In a television era that's post-"The Wire," post-"NYPD Blue" and post-"Hill Street Blues," it's tough to be the new cop show on the block and bring anything new to an exhausted genre.
ABC's "Detroit 1-8-7" (10 tonight, WTAE) does not succeed in offering a fresh take on a police drama, but thanks to some strong performances, particularly from Michael Imperioli ("Life on Mars," "The Sopranos") as detective Louis Fitch, it's certainly watchable for viewers who are not tired of the genre.
Like the superior "Southland," the "Detroit 1-8-7" pilot employs bleeped profanity, but that disappears by the second episode. The original construct of the series was to shoot it documentary-style. That has since been dropped in favor of a traditional drama format.
As Fitch, Mr. Imperioli makes a strong, favorable impression that's only occasionally thwarted by writers who make the character a too-perfect cop. In the premiere alone he stares down a perp to coax out a confession and then diffuses a hostage situation through empathy. He's a little too good to be true, always knowing more than anyone else in the room.
"Are we done here?" Fitch barks impatiently in next week's episode, sounding exactly like the TV cop he is. "Because there's a dead football player whose murder I should probably be solving right now."
In spite of these writing deficiencies, "Detroit 1-8-7" is most interesting when he's on screen.
Other notable characters include a veteran homicide detective close to retirement (James McDaniel, who previously played a lieutenant on "NYPD Blue"), a newbie detective (Jon Michael Hill) expecting the birth of his first child, a narcotics undercover cop (D.J. Cotrona) and a boss (Aisha Hinds).
Like too many other new series this fall, "Detroit 1-8-7" is disappointingly generic. It's not a show that compels viewers to tune in on a weekly basis, but die-hard cop show fans may be satisfied.
When a TV series is coming off a much-discussed first season -- and there have been few that have generated as much ink and chatter as Fox's "Glee" -- there's always the chance for a real or perceived sophomore slump. If "Glee" (8 tonight, WPGH) is going to have one, it's not apparent from the second-season premiere.
The episode effectively updates viewers on the status of the original characters' relationships, introduces three new faces and makes time for five musical numbers and lots of comedy, most of it courtesy of Sue Sylvester (Emmy winner Jane Lynch) and dumb Brittany (Heather Morris), who always says the most ridiculous things under her breath ("People thought I went on vacation, but I actually spent the summer lost in the sewers").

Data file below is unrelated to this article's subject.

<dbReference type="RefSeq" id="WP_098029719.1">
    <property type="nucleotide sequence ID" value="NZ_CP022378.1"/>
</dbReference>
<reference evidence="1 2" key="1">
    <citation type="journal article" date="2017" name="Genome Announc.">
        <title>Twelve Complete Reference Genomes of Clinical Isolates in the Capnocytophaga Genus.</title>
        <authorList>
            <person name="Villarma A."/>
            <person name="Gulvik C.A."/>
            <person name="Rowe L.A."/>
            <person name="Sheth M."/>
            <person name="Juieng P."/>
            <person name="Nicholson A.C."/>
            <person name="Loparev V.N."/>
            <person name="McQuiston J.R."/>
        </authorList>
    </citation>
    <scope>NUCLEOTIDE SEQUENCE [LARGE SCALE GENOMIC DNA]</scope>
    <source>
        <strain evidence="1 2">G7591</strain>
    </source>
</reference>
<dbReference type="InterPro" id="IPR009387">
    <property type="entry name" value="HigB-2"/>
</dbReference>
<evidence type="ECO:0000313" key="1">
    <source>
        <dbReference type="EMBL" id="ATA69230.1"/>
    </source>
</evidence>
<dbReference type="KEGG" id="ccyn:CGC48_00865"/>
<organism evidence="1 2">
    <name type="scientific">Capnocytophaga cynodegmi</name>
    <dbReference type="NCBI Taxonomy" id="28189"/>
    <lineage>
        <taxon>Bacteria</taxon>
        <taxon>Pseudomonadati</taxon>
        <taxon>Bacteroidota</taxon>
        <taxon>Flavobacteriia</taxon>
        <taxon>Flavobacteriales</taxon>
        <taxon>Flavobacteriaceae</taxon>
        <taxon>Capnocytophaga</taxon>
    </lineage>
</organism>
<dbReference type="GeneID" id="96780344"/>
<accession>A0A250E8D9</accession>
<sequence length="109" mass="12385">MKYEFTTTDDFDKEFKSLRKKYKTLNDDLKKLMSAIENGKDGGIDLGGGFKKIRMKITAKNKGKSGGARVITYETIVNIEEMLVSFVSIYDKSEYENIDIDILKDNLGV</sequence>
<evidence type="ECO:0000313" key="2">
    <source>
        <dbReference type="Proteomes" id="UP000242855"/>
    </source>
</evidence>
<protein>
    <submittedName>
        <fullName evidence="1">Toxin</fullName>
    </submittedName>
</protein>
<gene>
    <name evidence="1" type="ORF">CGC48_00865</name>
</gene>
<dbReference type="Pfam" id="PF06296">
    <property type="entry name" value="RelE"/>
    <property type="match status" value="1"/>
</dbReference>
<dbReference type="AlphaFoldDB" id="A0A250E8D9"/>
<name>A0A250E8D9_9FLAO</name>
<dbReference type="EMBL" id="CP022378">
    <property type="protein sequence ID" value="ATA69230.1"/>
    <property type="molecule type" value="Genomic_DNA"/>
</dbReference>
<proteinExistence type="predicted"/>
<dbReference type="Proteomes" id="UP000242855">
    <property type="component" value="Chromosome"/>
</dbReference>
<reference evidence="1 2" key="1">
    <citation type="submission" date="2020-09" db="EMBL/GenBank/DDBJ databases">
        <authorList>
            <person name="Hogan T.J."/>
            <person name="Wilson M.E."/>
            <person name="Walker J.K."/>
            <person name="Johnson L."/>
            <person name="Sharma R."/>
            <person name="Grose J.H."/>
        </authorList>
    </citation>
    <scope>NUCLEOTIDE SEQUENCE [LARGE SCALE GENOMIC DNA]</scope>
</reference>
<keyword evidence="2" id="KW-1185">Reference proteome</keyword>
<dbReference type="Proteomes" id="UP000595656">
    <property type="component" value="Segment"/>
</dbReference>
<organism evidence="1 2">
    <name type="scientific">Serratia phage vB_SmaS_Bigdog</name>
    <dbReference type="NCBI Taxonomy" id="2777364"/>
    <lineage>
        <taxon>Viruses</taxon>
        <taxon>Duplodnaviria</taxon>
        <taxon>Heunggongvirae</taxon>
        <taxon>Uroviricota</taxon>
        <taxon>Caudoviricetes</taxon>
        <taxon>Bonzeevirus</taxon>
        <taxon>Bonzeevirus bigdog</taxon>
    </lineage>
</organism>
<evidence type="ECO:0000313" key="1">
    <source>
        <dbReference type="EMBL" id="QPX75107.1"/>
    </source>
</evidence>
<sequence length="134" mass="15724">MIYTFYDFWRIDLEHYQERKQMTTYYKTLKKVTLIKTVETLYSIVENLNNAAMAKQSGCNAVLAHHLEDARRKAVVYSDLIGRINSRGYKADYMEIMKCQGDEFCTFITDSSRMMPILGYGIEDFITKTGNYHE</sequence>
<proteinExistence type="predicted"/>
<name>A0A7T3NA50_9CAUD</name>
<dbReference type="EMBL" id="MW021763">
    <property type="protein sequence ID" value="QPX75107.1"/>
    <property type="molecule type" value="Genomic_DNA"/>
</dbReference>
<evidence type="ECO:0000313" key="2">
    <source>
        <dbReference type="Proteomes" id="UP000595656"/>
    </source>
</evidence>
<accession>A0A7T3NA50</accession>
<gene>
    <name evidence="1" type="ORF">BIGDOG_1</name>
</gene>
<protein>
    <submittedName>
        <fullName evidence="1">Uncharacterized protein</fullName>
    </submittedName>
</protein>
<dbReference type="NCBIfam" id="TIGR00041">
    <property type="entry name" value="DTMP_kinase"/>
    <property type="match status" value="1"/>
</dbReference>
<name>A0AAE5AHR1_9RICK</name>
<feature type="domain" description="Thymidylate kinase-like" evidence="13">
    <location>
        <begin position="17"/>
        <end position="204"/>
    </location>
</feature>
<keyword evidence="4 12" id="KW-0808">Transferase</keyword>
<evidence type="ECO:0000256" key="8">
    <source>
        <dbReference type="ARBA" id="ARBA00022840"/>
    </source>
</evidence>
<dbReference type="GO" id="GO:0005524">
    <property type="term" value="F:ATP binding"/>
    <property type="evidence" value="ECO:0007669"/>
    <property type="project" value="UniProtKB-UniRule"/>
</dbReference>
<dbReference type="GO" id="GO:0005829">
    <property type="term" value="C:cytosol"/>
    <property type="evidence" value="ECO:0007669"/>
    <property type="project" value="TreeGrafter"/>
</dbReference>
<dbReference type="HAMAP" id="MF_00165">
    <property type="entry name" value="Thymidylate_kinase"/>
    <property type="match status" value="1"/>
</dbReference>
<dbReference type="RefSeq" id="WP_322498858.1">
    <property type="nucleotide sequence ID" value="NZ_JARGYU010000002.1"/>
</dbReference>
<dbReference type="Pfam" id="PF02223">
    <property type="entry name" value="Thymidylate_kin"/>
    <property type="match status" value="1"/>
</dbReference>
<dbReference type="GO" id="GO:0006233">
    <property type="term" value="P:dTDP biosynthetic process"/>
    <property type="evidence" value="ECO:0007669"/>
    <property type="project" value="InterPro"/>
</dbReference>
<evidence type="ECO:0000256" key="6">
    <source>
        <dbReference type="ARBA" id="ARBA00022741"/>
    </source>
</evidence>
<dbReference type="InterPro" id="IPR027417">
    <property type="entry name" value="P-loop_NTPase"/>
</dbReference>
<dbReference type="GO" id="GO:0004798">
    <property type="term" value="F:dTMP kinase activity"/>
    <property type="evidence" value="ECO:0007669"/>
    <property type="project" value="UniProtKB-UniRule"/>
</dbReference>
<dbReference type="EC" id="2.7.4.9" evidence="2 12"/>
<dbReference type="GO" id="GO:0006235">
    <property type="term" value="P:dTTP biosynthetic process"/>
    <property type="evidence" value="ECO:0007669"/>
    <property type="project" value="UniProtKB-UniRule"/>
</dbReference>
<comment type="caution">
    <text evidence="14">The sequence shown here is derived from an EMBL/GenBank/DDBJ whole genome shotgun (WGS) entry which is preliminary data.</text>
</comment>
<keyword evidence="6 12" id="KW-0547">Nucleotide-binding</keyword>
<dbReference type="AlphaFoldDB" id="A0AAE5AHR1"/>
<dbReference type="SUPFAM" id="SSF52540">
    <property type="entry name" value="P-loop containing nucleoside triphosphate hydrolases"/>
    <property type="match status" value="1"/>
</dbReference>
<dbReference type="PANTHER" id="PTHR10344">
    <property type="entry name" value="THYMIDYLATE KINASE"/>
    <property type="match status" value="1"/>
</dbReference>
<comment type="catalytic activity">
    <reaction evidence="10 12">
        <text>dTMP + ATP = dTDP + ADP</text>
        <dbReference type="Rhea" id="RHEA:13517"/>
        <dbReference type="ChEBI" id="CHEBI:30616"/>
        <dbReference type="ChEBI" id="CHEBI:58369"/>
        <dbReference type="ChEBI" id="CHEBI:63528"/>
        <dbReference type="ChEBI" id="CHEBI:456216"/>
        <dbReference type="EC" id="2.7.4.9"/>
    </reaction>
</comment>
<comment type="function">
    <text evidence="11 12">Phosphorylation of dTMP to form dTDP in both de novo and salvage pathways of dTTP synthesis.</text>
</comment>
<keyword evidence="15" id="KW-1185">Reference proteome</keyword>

Sue and glee club director Will Schuester (Matthew Morrison) have reached a truce and gang up on Coach Beiste (Dot Marie Jones), the school's new female football coach.
Glee club regulars try to recruit new members, leading Rachel (Lea Michele) to concoct jealous schemes to keep a potential new rival, Sunshine Corazon (Charice), from stealing her spotlight. And Finn gets a new-to-the-school football player, Sam Evans (Chord Overstreet), to try out, too.
The "Glee" season premiere is more plot-heavy than some of the late first-season episodes, which offered more musical numbers. This episode strikes a good balance. The musical numbers are fun, but if they're not balanced with stories that develop the characters, viewers would more easily lose interest.
There's no fear of that with this episode that allows Sue to make her over-the-top observations while turning up her nose at Coach Beiste's nonsensical declarations, giving fans of the series reason to be gleeful once again.
NBC already has one lighthearted spy show on its schedule -- the low-rated "Chuck" -- so decent as "Undercovers" is, the series also feels redundant and only on NBC's schedule because of its pedigree -- JJ Abrams ("Lost," "Star Trek") executive produces, co-wrote and directed the pilot.
The most remarkable thing about "Undercovers" (8 p.m. Wednesday, WPXI), which in this day and age should not be notable but is, is that the series has two African-American actors in the leading roles, something viewers see too rarely on broadcast network television.
Boris Kodjoe ("Soul Food") and Gugu Mbatha-Raw ("Dr. Who") star as Steven and Samantha Bloom, who must be the most genetically gifted spies ever to work for the CIA. He's dashing, she's beautiful, and the show is fairly entertaining. But "Undercovers" adds nothing to the spy show genre.
As the series begins, the Blooms are five years out of the CIA, running a catering business with Samantha's slightly irresponsible sister, Lizzy (Mekia Cox, "90210"). When another CIA agent, Leo Nash (Carter MacIntyre) goes missing, agency liaison Carlton Shaw (Gerald McRaney, "Jericho") guilt-trips the couple into returning to their old line of work.
The search for Nash takes the Blooms and adoring field agent Bill Hoyt (Ben Schwartz) to Madrid and Paris (re-created in Los Angeles), and there's a decent amount of derring-do. "Undercovers" marks the latest attempt by a broadcaster to ape USA Network's successful "blue sky" approach to likeable but bland prime-time series.
TV writer Rob Owen: email@example.com or 412-263-2582. Read the Tuned In Journal blog at post-gazette.com/tv. Follow RobOwenTV on Twitter or Facebook.